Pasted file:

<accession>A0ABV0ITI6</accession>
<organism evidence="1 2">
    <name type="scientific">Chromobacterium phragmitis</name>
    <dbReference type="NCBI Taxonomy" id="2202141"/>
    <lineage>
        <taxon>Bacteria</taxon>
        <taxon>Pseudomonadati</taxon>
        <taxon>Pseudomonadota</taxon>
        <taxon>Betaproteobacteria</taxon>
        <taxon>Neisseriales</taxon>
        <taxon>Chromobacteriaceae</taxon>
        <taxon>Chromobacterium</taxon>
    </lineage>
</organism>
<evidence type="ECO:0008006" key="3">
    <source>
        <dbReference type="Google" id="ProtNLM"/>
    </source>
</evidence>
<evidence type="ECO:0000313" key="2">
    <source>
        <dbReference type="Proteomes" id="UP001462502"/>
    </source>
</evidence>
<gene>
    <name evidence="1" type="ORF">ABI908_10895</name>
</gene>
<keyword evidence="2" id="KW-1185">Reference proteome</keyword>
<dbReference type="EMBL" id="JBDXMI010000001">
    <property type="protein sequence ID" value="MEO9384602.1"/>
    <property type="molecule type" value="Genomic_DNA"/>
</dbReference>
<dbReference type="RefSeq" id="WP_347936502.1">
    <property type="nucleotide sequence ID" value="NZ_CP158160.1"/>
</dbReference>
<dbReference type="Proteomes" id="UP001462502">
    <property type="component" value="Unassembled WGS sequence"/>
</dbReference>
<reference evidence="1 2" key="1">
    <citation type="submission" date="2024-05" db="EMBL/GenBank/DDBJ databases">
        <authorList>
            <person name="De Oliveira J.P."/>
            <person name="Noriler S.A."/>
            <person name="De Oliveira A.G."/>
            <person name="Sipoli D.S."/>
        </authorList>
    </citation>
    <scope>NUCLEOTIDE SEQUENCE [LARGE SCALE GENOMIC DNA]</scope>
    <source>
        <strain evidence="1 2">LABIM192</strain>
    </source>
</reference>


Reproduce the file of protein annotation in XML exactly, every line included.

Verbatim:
<accession>A0ABV0ITI6</accession>
<organism evidence="1 2">
    <name type="scientific">Chromobacterium phragmitis</name>
    <dbReference type="NCBI Taxonomy" id="2202141"/>
    <lineage>
        <taxon>Bacteria</taxon>
        <taxon>Pseudomonadati</taxon>
        <taxon>Pseudomonadota</taxon>
        <taxon>Betaproteobacteria</taxon>
        <taxon>Neisseriales</taxon>
        <taxon>Chromobacteriaceae</taxon>
        <taxon>Chromobacterium</taxon>
    </lineage>
</organism>
<evidence type="ECO:0008006" key="3">
    <source>
        <dbReference type="Google" id="ProtNLM"/>
    </source>
</evidence>
<evidence type="ECO:0000313" key="2">
    <source>
        <dbReference type="Proteomes" id="UP001462502"/>
    </source>
</evidence>
<gene>
    <name evidence="1" type="ORF">ABI908_10895</name>
</gene>
<keyword evidence="2" id="KW-1185">Reference proteome</keyword>
<dbReference type="EMBL" id="JBDXMI010000001">
    <property type="protein sequence ID" value="MEO9384602.1"/>
    <property type="molecule type" value="Genomic_DNA"/>
</dbReference>
<dbReference type="RefSeq" id="WP_347936502.1">
    <property type="nucleotide sequence ID" value="NZ_CP158160.1"/>
</dbReference>
<dbReference type="Proteomes" id="UP001462502">
    <property type="component" value="Unassembled WGS sequence"/>
</dbReference>
<reference evidence="1 2" key="1">
    <citation type="submission" date="2024-05" db="EMBL/GenBank/DDBJ databases">
        <authorList>
            <person name="De Oliveira J.P."/>
            <person name="Noriler S.A."/>
            <person name="De Oliveira A.G."/>
            <person name="Sipoli D.S."/>
        </authorList>
    </citation>
    <scope>NUCLEOTIDE SEQUENCE [LARGE SCALE GENOMIC DNA]</scope>
    <source>
        <strain evidence="1 2">LABIM192</strain>
    </source>
</reference>